Worf Has Rescued The Worst Subplot In Star Trek: Picard Season 3

This post contains spoilers for "Star Trek: Picard" season 3, up to and including episode 3, "Seventeen Seconds."

The third episode of "Star Trek: Picard" is probably the most uneven one so far in season 3, but at least it has one thing going for it — the full return of Worf, played by Michael Dorn. By now, "Picard" has jettisoned most of its season 1 and 2 cast in favor of a hard reset that is, nominally, giving the fans what they want: a "Star Trek: The Next Generation" reunion. However, one character still kicking around from the first two seasons is Raffi (Michelle Hurd), whose subplot has been largely disconnected from the main action ... until now.

If nothing else, Worf's insertion into this subplot might get old-school "Next Generation" fans to perk up and pay a little more attention to Raffi's scenes, though what they do with Worf in those scenes and whether it's the right creative choice is another question entirely.

Let's accentuate the positives first. Worf makes what is, hands down, the best entrance of any legacy "Star Trek" character in "Picard" season 3. Raffi's tense episode 2 confrontation with a Ferengi crime lord named Sneed puts both her life and soul in peril until Worf shows up.

First, Raffi is forced to relapse into her old drug addiction, only to realize that her cover's blown anyway because Sneed has already beheaded T'Luco, the Romulun triggerman Raffi claimed to be working for. Sneed knows Raffi is a narc for Starfleet, and just when it looks like it's curtains for her (as an old-timey gangster, Ferengi or otherwise, might say), Worf swoops in with his Klingon blade. Supposedly a pacifist this season, he nonetheless impales all of Sneed's henchmen, then beheads the Ferengi.

Raffi's missing scene partner arrives

Compare Worf's rousing entrance in "Picard" season 3 with that of his old flame, Deanna Troi, current wife of William T. Riker (Jonathan Frakes). Marina Sirtis is dialed all the way up to 11 in her all-too-brief return as Troi, who breaks up Picard (Patrick Stewart) and Riker's digitally de-aged bar conversation with the news, "Your son just vomited all over engineering!"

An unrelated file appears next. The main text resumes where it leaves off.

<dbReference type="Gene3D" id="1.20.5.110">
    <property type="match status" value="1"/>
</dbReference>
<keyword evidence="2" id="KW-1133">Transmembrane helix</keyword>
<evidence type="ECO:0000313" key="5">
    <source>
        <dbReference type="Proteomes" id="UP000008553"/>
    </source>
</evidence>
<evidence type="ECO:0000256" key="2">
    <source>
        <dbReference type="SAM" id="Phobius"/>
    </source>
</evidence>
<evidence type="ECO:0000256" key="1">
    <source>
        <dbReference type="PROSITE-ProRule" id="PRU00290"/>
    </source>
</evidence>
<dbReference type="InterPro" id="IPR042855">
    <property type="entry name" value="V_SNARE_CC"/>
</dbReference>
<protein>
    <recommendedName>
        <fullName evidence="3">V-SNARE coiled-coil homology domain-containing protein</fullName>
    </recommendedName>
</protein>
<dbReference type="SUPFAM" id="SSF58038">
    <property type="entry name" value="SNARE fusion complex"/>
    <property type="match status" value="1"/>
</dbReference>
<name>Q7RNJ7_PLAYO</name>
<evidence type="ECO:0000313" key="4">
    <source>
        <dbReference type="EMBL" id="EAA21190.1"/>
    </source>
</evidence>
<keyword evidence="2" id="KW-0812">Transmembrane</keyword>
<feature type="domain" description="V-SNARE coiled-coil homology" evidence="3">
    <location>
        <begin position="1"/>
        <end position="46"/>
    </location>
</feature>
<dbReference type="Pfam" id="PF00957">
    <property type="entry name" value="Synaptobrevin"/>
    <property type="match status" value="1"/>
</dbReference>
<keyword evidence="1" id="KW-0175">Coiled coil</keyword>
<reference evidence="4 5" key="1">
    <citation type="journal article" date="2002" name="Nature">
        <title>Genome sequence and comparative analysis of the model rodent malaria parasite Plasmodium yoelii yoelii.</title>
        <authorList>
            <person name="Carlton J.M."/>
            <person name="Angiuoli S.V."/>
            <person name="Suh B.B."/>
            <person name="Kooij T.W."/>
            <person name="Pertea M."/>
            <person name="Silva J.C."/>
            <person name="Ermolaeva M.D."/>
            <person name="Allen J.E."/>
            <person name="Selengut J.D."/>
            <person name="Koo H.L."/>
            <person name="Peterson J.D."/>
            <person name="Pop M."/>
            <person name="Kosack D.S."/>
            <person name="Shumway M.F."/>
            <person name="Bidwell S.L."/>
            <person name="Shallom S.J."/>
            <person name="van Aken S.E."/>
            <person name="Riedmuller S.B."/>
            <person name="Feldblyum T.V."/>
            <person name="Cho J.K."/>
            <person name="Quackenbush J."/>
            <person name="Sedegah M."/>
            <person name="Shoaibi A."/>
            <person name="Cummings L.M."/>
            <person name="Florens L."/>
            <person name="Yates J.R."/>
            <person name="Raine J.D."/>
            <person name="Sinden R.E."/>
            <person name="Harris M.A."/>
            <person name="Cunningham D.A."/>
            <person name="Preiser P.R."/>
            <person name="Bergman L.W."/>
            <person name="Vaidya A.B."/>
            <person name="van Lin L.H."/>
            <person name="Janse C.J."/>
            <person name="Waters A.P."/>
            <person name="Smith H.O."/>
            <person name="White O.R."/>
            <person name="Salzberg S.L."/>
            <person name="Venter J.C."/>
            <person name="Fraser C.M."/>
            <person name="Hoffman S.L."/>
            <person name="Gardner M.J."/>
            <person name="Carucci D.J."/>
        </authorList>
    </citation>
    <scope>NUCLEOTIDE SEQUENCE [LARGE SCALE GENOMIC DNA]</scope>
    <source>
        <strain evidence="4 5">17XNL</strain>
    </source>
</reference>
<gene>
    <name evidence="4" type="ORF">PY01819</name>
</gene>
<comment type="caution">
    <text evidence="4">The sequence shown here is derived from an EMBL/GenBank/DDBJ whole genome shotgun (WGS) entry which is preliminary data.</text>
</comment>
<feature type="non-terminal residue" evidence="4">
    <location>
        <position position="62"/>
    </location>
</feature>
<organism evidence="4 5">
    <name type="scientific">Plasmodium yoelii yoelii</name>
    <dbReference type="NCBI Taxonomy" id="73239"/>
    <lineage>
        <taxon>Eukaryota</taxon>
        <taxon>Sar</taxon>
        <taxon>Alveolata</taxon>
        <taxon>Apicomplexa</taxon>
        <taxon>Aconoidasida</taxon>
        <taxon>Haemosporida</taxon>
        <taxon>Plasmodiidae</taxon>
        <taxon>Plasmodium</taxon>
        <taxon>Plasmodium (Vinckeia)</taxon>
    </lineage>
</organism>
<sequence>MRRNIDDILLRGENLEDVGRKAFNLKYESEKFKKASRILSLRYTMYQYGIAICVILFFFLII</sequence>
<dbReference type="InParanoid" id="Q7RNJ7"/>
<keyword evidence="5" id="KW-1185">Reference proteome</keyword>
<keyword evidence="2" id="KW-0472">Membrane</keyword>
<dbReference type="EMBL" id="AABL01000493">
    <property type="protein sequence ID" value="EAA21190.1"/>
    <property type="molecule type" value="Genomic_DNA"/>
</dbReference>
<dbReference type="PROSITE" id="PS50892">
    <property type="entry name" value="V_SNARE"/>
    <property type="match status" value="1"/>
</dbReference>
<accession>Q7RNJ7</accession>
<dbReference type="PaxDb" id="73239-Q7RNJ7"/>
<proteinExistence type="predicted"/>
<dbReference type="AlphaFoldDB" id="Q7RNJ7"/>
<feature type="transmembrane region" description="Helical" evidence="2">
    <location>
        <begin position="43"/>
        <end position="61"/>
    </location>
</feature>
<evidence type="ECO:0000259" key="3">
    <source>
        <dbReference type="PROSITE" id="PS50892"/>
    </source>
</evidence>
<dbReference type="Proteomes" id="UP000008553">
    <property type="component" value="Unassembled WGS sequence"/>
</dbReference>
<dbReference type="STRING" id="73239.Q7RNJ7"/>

On the one hand, episode 3 does give Picard and Beverly Crusher (Gates McFadden) a scene with some real gravitas when he confronts her about why she skipped out on him for the last 20 years with the son he never knew he had. On the other hand, that scene is at odds, tonally, with Raffi's subplot, which gets goofier this episode and is now dragging Worf along with it.

As a newer character, Raffi likely won't have as many viewers invested in her as these other hallowed veterans. But I'll say this much for her: watching her interact remotely with Worf (before we knew it was Worf) might be weirdly relatable for anyone who's grown accustomed to the maddening vagaries of online communication.

There's a scene in episode 2 where Raffi sits in front of an impersonal screen, talking via a secure channel to Worf, whose voice is masked to sound like the computer and whose true identity hasn't been revealed yet. Raffi is alone in the room, but she gets upset, stands up, and in true TV melodrama (or "Incredibles" villain) form, gets to monologuing. It's a very one-sided scene that asks a lot of an actor, since Michelle Hurd's only scene partner, as it were, is the proverbial black mirror. Thank God Worf actually shows up in person later to give her a real partner.

Good cop, bad cop, and changeling slop

Yes, Raffi and Worf are partners now: it's been officially decided and declared by Worf himself onscreen. The writing doesn't do them any favors, but maybe it will bounce back?

When Raffi wakes up in Worf's loft and he lists off all his titles ("slayer of Gowron," etc.) before ending with, "I have made some chamomile tea," it's played for a laugh. There's nothing wrong with that, but then we get the line, "I have been, as humans say, working on myself," and it starts to feel like this version of "Trek" and Worf is a little too self-aware. It's as if we're watching some woefully underlit, post-modern bit of "Trek" fan fiction, where the best scene transition they could come up with was a dramatic pause, followed by Raffi deadpanning, "Cool."

There's an idea that holds a genre is dead once it lapses into self-parody. I'm not sure that's what's happening with Worf, but it does seem like they've turned him into a more constant stream of comic relief, as he offers one-liners like, "Beheadings are on Wednesdays." That said, we do get a nice allusion to Odo and Worf's "Deep Space Nine" history as he and Raffi uncover the changeling conspiracy that seems destined to bring their subplot and the main plot of "Picard" season 3 together.

As they interrogate one changeling, Worf and Raffi play good cop and bad cop, respectively, before the changeling's solid form destabilizes and it turns into a puddle of goo. I don't know when Worf will link up with Picard, but as long as the Klingon's around, I guess I'll be along for the ride, hoping the plot of "Picard" season 3 doesn't itself liquefy.

New episodes of "Star Trek: Picard" hit Paramount+ every Thursday.